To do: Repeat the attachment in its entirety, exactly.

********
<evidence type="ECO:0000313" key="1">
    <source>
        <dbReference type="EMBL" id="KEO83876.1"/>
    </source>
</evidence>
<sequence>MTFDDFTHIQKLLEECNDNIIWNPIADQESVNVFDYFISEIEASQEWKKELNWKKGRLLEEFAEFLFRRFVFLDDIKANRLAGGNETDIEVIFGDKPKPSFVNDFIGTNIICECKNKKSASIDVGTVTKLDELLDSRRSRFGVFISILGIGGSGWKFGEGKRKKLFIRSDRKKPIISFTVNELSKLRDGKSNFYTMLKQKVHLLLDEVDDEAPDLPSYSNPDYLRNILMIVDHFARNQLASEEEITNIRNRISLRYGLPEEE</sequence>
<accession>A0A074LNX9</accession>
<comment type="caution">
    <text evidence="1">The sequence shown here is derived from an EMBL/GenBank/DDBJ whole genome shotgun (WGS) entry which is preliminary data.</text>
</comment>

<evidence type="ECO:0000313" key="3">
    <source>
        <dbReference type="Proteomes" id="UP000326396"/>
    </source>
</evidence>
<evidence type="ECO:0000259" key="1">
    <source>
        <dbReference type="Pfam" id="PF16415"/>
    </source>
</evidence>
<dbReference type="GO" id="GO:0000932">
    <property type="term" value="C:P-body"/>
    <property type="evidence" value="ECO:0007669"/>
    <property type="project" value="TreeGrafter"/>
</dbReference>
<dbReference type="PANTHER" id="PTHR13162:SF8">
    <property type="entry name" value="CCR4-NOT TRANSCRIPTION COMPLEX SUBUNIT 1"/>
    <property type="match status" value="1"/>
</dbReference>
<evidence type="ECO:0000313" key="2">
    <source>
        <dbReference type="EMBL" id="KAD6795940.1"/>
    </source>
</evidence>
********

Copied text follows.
<evidence type="ECO:0000313" key="1">
    <source>
        <dbReference type="EMBL" id="KEO83876.1"/>
    </source>
</evidence>
<sequence>MTFDDFTHIQKLLEECNDNIIWNPIADQESVNVFDYFISEIEASQEWKKELNWKKGRLLEEFAEFLFRRFVFLDDIKANRLAGGNETDIEVIFGDKPKPSFVNDFIGTNIICECKNKKSASIDVGTVTKLDELLDSRRSRFGVFISILGIGGSGWKFGEGKRKKLFIRSDRKKPIISFTVNELSKLRDGKSNFYTMLKQKVHLLLDEVDDEAPDLPSYSNPDYLRNILMIVDHFARNQLASEEEITNIRNRISLRYGLPEEE</sequence>
<accession>A0A074LNX9</accession>
<comment type="caution">
    <text evidence="1">The sequence shown here is derived from an EMBL/GenBank/DDBJ whole genome shotgun (WGS) entry which is preliminary data.</text>
</comment>

<evidence type="ECO:0000313" key="3">
    <source>
        <dbReference type="Proteomes" id="UP000326396"/>
    </source>
</evidence>
<evidence type="ECO:0000259" key="1">
    <source>
        <dbReference type="Pfam" id="PF16415"/>
    </source>
</evidence>
<dbReference type="GO" id="GO:0000932">
    <property type="term" value="C:P-body"/>
    <property type="evidence" value="ECO:0007669"/>
    <property type="project" value="TreeGrafter"/>
</dbReference>
<dbReference type="PANTHER" id="PTHR13162:SF8">
    <property type="entry name" value="CCR4-NOT TRANSCRIPTION COMPLEX SUBUNIT 1"/>
    <property type="match status" value="1"/>
</dbReference>
<evidence type="ECO:0000313" key="2">
    <source>
        <dbReference type="EMBL" id="KAD6795940.1"/>
    </source>
</evidence>